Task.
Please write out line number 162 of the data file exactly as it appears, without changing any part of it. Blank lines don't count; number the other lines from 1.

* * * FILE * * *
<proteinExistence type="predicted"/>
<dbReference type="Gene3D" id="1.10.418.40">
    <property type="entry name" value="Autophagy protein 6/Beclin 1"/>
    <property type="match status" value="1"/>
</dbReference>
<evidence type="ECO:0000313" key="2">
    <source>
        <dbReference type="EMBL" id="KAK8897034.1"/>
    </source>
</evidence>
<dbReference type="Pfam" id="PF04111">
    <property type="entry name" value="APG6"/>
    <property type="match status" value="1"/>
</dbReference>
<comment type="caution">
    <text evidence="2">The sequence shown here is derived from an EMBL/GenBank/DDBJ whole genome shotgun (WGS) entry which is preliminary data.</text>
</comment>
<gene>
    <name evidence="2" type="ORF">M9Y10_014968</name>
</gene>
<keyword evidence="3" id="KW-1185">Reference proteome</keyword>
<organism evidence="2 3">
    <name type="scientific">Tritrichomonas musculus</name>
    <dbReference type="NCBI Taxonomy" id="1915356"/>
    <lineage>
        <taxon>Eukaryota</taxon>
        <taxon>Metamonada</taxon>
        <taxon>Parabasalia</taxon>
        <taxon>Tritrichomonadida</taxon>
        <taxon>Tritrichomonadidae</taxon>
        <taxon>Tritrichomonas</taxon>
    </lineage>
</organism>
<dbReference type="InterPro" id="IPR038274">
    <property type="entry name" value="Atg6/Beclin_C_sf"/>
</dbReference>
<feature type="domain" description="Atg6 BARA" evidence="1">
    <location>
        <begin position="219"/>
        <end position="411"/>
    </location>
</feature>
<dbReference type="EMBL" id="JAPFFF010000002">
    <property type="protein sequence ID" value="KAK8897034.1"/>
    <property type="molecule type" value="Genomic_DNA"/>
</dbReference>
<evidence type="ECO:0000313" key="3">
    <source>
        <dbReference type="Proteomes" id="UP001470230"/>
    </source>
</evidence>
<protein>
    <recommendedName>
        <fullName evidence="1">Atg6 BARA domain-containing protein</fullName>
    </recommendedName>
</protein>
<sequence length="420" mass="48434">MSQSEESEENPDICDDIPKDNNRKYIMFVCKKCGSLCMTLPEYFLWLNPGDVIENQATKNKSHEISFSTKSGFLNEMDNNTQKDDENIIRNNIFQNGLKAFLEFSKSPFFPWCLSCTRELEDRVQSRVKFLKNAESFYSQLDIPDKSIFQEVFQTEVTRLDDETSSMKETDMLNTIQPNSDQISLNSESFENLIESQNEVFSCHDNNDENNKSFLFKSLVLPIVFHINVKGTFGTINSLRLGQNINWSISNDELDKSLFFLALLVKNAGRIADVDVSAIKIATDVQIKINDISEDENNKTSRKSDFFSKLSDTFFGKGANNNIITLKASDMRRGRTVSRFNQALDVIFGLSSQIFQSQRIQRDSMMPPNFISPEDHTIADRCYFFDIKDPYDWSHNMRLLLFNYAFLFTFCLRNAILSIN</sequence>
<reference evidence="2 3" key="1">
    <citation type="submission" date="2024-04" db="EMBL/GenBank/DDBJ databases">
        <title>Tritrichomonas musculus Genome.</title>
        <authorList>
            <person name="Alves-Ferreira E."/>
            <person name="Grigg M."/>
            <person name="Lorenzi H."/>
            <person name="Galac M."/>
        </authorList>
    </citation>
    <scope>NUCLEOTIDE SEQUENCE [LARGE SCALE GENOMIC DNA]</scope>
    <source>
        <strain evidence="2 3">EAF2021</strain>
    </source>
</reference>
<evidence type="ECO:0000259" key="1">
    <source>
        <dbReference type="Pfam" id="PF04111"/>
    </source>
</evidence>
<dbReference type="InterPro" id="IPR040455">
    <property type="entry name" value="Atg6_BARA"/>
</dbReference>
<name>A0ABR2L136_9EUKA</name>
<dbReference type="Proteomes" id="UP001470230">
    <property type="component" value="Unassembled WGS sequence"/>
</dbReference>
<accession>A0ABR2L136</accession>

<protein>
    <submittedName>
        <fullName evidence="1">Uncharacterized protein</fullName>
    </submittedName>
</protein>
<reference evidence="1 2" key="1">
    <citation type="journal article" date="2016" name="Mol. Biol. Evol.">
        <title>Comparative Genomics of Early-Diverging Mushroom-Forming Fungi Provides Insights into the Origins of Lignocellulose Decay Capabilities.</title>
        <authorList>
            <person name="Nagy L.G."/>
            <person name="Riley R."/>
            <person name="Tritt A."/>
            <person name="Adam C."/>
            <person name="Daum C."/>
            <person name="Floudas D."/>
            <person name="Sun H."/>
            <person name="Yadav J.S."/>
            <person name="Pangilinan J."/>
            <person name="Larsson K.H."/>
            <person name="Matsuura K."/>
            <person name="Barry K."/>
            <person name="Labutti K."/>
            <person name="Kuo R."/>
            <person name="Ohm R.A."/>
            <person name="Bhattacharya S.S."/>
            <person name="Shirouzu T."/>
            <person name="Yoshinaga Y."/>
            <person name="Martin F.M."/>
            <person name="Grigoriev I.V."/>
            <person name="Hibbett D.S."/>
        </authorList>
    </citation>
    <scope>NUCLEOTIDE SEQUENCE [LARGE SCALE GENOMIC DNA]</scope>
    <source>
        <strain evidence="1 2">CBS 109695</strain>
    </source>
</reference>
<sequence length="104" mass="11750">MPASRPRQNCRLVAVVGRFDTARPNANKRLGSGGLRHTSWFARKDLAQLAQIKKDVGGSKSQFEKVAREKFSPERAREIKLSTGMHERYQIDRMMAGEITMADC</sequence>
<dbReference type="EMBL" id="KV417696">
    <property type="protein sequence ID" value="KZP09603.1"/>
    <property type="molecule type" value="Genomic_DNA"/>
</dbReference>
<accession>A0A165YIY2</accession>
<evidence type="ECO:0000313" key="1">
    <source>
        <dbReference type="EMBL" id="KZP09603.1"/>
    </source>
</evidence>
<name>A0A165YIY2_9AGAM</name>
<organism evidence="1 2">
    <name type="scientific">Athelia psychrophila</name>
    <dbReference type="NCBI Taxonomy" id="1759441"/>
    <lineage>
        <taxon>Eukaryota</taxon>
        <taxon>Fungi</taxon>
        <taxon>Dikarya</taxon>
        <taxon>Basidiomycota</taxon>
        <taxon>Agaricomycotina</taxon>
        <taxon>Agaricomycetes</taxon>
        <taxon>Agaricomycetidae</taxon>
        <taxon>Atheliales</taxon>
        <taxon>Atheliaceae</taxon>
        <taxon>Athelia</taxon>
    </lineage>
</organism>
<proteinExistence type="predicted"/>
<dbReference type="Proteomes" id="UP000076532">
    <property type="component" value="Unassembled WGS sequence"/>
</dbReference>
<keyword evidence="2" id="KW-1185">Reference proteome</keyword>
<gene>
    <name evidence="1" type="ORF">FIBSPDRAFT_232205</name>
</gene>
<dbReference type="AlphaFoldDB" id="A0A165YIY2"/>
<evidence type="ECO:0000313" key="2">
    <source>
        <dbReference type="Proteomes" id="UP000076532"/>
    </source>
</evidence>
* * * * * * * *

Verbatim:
        <dbReference type="Proteomes" id="UP000076532"/>